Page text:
At the end of a busy workday, consumers retreat to their homes to find a collection of mail awaiting them. The routine collection of mail is there - bills, statements, notices, and a smattering of mostly unsolicited marketing mail. Those transactional documents in the pile are pretty dull, but they could be more than just bearers of uninteresting account information and payment demands. They possess the capacity to elevate or depress the customer experience (CX) for the mail recipients - depending on the document contents and presentation.
Transactional documents are brimming with latent potential. They play a part in tailoring a customer's perception of the company. It's a role that is often overlooked in the overall corporate CX strategy.
Transactional documents are far from ordinary paperwork. They present an opportunity to build, engage, and strengthen an organization's bond with their customers - if the company takes advantage of a communication channel, they may have long neglected. Documents designed a decade ago and never updated might be due for a refresh to take advantage of new capabilities in document technology including software, hardware, and data.
Tailored documents can increase efficiency, enhance customer loyalty, and potentially lead to upselling or cross-selling opportunities. Do not underestimate the humble transactional document. It's time to use it as a powerful tool in the customer experience arsenal.
Transactional Documents' Role in CX
Tiffani Bova, a Gartner Vice President, said, "Customer experience is the last source of sustainable differentiation and the new competitive battleground." I think her assessment is on-target. The way customers feel about an organization with which they do business can impact how much they spend, how long they remain customers, and what sentiments they share with others.
With that thought in mind, take a look at the bills and statements you produce for your in-house or external clients. Do they communicate a message that shows the company knows and cherishes its customers or do the documents seem to be mass-produced items created only because the company has to issue them? Are the transactional documents you handle viewed as an asset or an expense?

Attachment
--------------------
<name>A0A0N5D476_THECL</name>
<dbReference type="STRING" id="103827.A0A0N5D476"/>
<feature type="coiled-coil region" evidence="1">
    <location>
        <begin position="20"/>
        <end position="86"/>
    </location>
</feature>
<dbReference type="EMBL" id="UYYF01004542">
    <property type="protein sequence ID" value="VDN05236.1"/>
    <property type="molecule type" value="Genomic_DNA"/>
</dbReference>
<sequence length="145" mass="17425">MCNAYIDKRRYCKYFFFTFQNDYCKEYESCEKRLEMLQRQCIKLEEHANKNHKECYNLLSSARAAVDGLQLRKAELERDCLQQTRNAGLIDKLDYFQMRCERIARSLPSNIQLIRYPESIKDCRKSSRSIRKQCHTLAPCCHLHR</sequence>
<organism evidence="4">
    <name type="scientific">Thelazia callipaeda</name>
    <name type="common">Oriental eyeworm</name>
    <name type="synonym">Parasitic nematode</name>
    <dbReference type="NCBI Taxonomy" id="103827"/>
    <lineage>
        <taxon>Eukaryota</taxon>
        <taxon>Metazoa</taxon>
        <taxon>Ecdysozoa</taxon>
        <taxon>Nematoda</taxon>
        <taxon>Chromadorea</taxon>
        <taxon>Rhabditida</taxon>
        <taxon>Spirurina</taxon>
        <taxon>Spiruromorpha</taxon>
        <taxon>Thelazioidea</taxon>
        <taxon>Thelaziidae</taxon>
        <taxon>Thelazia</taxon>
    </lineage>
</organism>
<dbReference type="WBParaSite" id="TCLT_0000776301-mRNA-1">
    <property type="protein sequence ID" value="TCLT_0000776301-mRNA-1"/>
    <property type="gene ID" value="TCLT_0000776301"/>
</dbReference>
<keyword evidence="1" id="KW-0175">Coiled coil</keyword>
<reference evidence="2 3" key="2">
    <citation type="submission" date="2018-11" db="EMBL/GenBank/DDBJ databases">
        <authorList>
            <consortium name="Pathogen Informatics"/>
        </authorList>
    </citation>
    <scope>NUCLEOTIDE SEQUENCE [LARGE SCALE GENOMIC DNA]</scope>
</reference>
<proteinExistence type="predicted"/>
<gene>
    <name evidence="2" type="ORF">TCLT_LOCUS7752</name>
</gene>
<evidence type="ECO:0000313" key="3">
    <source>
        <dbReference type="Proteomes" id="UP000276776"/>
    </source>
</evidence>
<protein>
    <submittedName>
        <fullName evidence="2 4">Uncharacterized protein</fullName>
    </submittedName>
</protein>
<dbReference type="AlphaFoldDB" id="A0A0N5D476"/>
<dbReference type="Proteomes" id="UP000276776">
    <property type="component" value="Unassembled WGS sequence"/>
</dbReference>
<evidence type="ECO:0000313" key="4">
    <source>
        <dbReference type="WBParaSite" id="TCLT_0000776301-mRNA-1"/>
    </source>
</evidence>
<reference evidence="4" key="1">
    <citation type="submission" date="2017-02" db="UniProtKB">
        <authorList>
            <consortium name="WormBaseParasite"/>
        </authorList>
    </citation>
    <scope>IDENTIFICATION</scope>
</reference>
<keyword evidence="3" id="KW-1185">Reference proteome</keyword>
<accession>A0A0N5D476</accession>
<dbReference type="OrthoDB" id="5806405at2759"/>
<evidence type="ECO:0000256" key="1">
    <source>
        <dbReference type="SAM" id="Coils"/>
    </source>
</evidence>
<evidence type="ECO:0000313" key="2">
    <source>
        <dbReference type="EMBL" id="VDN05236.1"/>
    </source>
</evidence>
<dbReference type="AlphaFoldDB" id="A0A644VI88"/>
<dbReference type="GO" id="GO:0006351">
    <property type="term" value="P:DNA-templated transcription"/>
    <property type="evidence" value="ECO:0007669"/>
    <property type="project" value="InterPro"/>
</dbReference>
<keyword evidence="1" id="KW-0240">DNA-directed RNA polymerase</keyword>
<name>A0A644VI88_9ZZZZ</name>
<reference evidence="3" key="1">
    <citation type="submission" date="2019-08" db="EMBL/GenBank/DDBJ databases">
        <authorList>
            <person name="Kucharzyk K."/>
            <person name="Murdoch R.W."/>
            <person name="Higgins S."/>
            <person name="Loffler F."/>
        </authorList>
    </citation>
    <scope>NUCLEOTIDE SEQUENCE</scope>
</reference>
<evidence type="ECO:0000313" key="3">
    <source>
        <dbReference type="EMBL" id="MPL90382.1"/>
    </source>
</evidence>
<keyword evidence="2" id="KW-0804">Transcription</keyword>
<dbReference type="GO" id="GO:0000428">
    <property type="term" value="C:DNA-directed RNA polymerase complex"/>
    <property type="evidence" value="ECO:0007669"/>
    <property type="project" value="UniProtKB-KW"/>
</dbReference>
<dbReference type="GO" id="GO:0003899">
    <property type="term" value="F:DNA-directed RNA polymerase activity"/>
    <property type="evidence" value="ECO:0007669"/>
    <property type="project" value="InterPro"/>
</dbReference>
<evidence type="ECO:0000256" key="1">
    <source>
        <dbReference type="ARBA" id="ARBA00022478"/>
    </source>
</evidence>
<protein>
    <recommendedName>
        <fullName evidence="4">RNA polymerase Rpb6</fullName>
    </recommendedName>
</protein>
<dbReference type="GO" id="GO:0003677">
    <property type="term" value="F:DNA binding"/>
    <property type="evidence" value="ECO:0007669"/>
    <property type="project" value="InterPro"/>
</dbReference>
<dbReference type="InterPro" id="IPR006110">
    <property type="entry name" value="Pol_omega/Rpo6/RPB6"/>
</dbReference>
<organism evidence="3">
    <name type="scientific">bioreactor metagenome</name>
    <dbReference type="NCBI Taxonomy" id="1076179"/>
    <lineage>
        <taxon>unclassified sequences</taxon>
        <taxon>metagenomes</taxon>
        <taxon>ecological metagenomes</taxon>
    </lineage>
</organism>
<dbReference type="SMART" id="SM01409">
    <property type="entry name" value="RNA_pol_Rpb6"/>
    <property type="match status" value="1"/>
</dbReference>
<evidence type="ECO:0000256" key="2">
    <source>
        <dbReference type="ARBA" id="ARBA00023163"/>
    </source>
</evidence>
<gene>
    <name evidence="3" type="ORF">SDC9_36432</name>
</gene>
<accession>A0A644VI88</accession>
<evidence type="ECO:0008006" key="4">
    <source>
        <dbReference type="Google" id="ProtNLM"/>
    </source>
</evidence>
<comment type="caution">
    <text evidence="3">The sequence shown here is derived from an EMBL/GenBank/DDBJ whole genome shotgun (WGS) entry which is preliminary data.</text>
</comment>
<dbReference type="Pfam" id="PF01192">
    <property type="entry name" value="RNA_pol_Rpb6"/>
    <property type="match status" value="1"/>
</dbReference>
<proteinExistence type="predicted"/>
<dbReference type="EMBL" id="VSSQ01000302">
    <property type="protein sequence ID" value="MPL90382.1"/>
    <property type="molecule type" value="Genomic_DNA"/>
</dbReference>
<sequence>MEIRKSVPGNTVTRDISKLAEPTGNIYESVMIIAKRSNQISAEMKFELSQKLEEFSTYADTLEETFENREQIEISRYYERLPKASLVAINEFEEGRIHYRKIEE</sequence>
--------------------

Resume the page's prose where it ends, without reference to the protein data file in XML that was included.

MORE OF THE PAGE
The object of a CX strategy is to influence customers so they have a positive perception of the business. Companies know that happy customers are more loyal, will refer the company to others, and are more likely to increase their spending on company goods and services.
If you want to influence customers, you first have to get their attention. This is where monthly bills and statements outshine any other communication method a company might use. We know a high percentage of people open and read their bills and statements every month. These documents also have a long lifespan. Billpayers hold onto their documents for weeks as the due date approaches. If they pay through their bank, they will retain the bills until the next one arrives, to make sure their payments were recorded. It's hard to imagine a direct mail marketing piece or an email with better penetration and staying power than the monthly bills or statements many organizations generate.
How to Improve CX With Transactional Documents
· Personalization: Adding a personal touch to transactional documents can go a long way. The documents are already personalized - they are meant for an audience of one. It's not a stretch to include other personal information related to their longevity as a customer, their geographic location, recent purchases, etc. Relevant information can help the customer feel valued and connected.
· Clarity and Simplicity: Keep documents clear and easy to understand. Confusing bills or statements can lead to unhappy customers and negative experiences. Reduce the need to call customer service or navigate a chatbot to get answers to questions spurred by a less-than-optimal document presentation. Avoid jargon, use clear headings, and present data in a digestible manner.